Wrongful Conviction Round Up: Q2 2015

Around the country, innocent people continue to serve prison sentences for crimes that they did not commit. In fact, last year set the record for the number of people exonerated in the United States. In an earlier blog, we summarized noteworthy wrongful conviction news for the first quarter of 2015. As the second quarter wraps up, there has been an abundance of news on the exoneration front. Highlights include:

Corrupt Cops Lead to 58 Drug Convictions Reversed in June 2015:

One member of a Philadelphia Police Department elite narcotics unit was caught in an FBI sting stealing marijuana and $15,000 from a suspected drug dealer’s house. That officer pled guilty and cooperated with the feds, testifying against six former colleagues, who were likewise accused (with substantial supporting evidence) of robbing suspected drug dealers of cash, drugs, or personal items. Although those officers were acquitted, there have been 400 drug-related convictions overturned by Pennsylvania state courts because at least one of the allegedly corrupt cops was involved in the defendants’ arrests. Most recently, 58 convictions were reversed on June 21, 2015, as tainted by at least one of the accused cops. There remain about 1,370 more pending petitions seeking reversal on behalf of people who were convicted based on one or more of the ex-cops’ statements and there will likely be another 600 petitions relating to another allegedly corrupt Philadelphia cop. That is a stunningly large number of people serving time based on the testimony that the prosecutors have deemed wholly unreliable because the cops were dirty.

New York City Pays Wrongful Conviction Victim $6.25 Million – Before a Lawsuit Was Even Filed – Based on Exonerating Evidence Buried in a Police File

Jonathan Fleming served 24 years of a 25 to life murder sentence before he was exonerated, after a decades-old phone receipt supporting his alibi emerged. The phone receipts showed that Fleming did in fact make phone calls from Florida shortly before and after the Brooklyn murder, supporting his substantiated alibi that at the time of the offense, he was at Disney World with his family, not in New York, so he could not have been the shooter. The detective testified at trial that he did not have the phone receipt, but decades later it was unearthed in the file. The $6.25 million dollar settlement agreed to in June 2015 is illustrative of the City’s recent strategy of attempting to resolve civil rights cases before they are formally filed as lawsuits in court.

Shabak Shakur Released after Serving 27 Years for a Double Homicide Based on a Dubious “Confession” Obtained by the Now Notorious Former Detective Louis Scarcella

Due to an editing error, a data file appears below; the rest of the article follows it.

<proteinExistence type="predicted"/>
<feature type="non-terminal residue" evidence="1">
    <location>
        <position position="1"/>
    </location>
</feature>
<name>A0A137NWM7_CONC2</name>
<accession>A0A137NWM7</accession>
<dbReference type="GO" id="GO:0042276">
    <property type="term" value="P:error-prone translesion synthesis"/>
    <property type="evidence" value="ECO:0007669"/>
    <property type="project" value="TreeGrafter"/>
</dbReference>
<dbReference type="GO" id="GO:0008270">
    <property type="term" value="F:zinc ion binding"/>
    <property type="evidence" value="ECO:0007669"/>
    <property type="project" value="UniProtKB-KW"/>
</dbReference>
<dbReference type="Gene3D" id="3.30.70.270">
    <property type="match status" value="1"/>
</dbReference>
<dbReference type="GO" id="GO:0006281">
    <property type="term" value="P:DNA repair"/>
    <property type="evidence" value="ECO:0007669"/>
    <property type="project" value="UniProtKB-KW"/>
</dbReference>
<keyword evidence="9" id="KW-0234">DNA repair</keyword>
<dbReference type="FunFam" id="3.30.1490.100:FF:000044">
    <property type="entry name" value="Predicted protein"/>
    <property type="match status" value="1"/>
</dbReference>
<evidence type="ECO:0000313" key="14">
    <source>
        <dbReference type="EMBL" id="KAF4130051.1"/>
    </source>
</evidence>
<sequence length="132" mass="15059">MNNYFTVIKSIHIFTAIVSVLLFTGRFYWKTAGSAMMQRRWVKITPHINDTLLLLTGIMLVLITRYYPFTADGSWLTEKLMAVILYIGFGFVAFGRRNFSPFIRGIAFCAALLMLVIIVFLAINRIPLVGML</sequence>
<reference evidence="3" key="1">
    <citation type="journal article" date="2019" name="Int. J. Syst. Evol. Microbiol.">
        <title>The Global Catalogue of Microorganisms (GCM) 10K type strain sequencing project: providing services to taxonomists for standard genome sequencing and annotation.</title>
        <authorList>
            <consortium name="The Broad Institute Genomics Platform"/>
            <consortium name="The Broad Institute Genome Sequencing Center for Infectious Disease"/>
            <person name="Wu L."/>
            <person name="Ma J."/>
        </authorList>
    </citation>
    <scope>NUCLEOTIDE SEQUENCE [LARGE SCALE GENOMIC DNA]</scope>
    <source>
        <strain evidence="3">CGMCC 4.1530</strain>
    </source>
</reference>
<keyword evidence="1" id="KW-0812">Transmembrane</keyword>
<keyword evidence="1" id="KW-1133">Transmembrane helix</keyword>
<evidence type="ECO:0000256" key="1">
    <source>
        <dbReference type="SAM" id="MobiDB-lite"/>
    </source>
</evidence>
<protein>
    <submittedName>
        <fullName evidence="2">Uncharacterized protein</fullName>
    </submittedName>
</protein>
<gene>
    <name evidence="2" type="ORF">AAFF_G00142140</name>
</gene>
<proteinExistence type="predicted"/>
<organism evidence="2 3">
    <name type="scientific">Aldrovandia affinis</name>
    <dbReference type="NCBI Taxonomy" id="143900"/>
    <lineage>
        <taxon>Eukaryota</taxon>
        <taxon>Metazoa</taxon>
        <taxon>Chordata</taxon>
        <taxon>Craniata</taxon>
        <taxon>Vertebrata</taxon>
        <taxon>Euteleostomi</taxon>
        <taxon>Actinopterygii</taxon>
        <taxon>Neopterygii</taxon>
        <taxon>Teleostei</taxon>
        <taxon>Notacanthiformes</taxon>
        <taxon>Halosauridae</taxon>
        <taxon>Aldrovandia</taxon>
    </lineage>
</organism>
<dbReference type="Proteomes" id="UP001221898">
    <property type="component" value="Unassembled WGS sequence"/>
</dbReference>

Shabaka Shakur spent 27 years in prison for a murder that he consistently maintained he did not commit, before being freed in June 2015. Mr. Shakur’s conviction was based largely on a typed, unsigned confession that a judge recently found bore a “reasonable probability” of having been falsified by Detective Louis Scarcella. The District Attorney’s Conviction Integrity Unit is presently evaluating scores of convictions relying on Detective Scarcella’s involvement after distinct patterns emerged suggesting that the detective was fabricating confessions and repeatedly relying on the same crack-addicted individual as the central witness in numerous murder cases. The courts have exonerated numerous other defendants based on findings that it appeared Scarcella was framing the accused.

An Exoneration for a 13 Year Old Whose Confession Proved to be False

The police (falsely) told Zachary Handley that if he confessed to arson, he could spend Christmas at home with his family, and the matter could be handled through the mail, rather than going to juvenile detention, so 13 year old Zachary falsely confessed. Later, Zachary repeatedly insisted that his confession was untrue, but to no avail. Then, years later, it came to light that his accuser was a serial arsonist, torching her own homes several times and caught on video surveillance starting a fire at a church. Zachary was lucky enough that the judge who had heard his prosecution also heard a later case against his accuser and put two and two together to realize that Zachary’s confession was false. This exoneration underscores just how easily influenced young people are and how wary we need to be of their supposed confessions, especially when given without parents or advocates present.

These cases are only just the tip of the iceberg for the past quarter – there are far too many to detail here (see the National Registry of Exonerations for a more comprehensive list). Each exoneration is simultaneously both heartening, in that an innocent person is vindicated, and heartbreaking, in that, by definition, each exoneration is the story of an individual, oftentimes the victim of egregious police misconduct, who has been convicted and sentenced for a crime he or she did not commit.


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